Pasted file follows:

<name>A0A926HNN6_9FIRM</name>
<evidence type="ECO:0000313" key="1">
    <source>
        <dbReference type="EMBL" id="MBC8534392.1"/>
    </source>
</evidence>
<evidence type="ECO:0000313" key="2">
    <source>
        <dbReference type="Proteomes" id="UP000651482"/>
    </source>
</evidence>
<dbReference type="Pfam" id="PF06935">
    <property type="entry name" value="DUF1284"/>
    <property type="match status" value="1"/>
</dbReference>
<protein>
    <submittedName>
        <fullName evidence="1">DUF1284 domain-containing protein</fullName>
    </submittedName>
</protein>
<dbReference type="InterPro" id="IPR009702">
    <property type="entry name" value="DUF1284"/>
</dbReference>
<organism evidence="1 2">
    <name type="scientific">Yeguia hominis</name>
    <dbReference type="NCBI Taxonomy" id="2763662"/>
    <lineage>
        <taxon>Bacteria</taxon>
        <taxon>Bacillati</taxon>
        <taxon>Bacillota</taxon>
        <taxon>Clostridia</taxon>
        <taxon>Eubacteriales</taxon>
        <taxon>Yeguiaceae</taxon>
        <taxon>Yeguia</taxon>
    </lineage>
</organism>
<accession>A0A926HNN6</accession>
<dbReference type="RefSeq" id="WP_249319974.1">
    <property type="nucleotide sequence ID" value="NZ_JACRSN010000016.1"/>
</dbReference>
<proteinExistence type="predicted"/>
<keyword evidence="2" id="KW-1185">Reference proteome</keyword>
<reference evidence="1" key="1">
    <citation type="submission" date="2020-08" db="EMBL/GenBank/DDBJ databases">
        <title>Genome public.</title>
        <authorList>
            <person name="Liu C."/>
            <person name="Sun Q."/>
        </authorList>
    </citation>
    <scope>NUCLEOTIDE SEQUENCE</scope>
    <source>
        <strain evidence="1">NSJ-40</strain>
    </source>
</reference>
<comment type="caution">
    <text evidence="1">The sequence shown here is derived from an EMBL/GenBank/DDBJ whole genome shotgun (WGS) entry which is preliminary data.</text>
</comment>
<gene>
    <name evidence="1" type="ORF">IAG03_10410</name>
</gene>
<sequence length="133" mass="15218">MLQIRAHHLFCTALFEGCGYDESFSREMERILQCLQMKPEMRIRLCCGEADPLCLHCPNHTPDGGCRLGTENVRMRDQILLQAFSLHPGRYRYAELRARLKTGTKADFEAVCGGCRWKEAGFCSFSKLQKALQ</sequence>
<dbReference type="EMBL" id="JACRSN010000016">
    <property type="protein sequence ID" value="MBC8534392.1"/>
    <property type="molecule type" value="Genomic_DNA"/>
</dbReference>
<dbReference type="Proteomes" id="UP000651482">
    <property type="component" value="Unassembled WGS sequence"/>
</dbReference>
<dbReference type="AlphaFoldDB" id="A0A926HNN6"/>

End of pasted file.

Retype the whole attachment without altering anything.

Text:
<name>A0A926HNN6_9FIRM</name>
<evidence type="ECO:0000313" key="1">
    <source>
        <dbReference type="EMBL" id="MBC8534392.1"/>
    </source>
</evidence>
<evidence type="ECO:0000313" key="2">
    <source>
        <dbReference type="Proteomes" id="UP000651482"/>
    </source>
</evidence>
<dbReference type="Pfam" id="PF06935">
    <property type="entry name" value="DUF1284"/>
    <property type="match status" value="1"/>
</dbReference>
<protein>
    <submittedName>
        <fullName evidence="1">DUF1284 domain-containing protein</fullName>
    </submittedName>
</protein>
<dbReference type="InterPro" id="IPR009702">
    <property type="entry name" value="DUF1284"/>
</dbReference>
<organism evidence="1 2">
    <name type="scientific">Yeguia hominis</name>
    <dbReference type="NCBI Taxonomy" id="2763662"/>
    <lineage>
        <taxon>Bacteria</taxon>
        <taxon>Bacillati</taxon>
        <taxon>Bacillota</taxon>
        <taxon>Clostridia</taxon>
        <taxon>Eubacteriales</taxon>
        <taxon>Yeguiaceae</taxon>
        <taxon>Yeguia</taxon>
    </lineage>
</organism>
<accession>A0A926HNN6</accession>
<dbReference type="RefSeq" id="WP_249319974.1">
    <property type="nucleotide sequence ID" value="NZ_JACRSN010000016.1"/>
</dbReference>
<proteinExistence type="predicted"/>
<keyword evidence="2" id="KW-1185">Reference proteome</keyword>
<reference evidence="1" key="1">
    <citation type="submission" date="2020-08" db="EMBL/GenBank/DDBJ databases">
        <title>Genome public.</title>
        <authorList>
            <person name="Liu C."/>
            <person name="Sun Q."/>
        </authorList>
    </citation>
    <scope>NUCLEOTIDE SEQUENCE</scope>
    <source>
        <strain evidence="1">NSJ-40</strain>
    </source>
</reference>
<comment type="caution">
    <text evidence="1">The sequence shown here is derived from an EMBL/GenBank/DDBJ whole genome shotgun (WGS) entry which is preliminary data.</text>
</comment>
<gene>
    <name evidence="1" type="ORF">IAG03_10410</name>
</gene>
<sequence length="133" mass="15218">MLQIRAHHLFCTALFEGCGYDESFSREMERILQCLQMKPEMRIRLCCGEADPLCLHCPNHTPDGGCRLGTENVRMRDQILLQAFSLHPGRYRYAELRARLKTGTKADFEAVCGGCRWKEAGFCSFSKLQKALQ</sequence>
<dbReference type="EMBL" id="JACRSN010000016">
    <property type="protein sequence ID" value="MBC8534392.1"/>
    <property type="molecule type" value="Genomic_DNA"/>
</dbReference>
<dbReference type="Proteomes" id="UP000651482">
    <property type="component" value="Unassembled WGS sequence"/>
</dbReference>
<dbReference type="AlphaFoldDB" id="A0A926HNN6"/>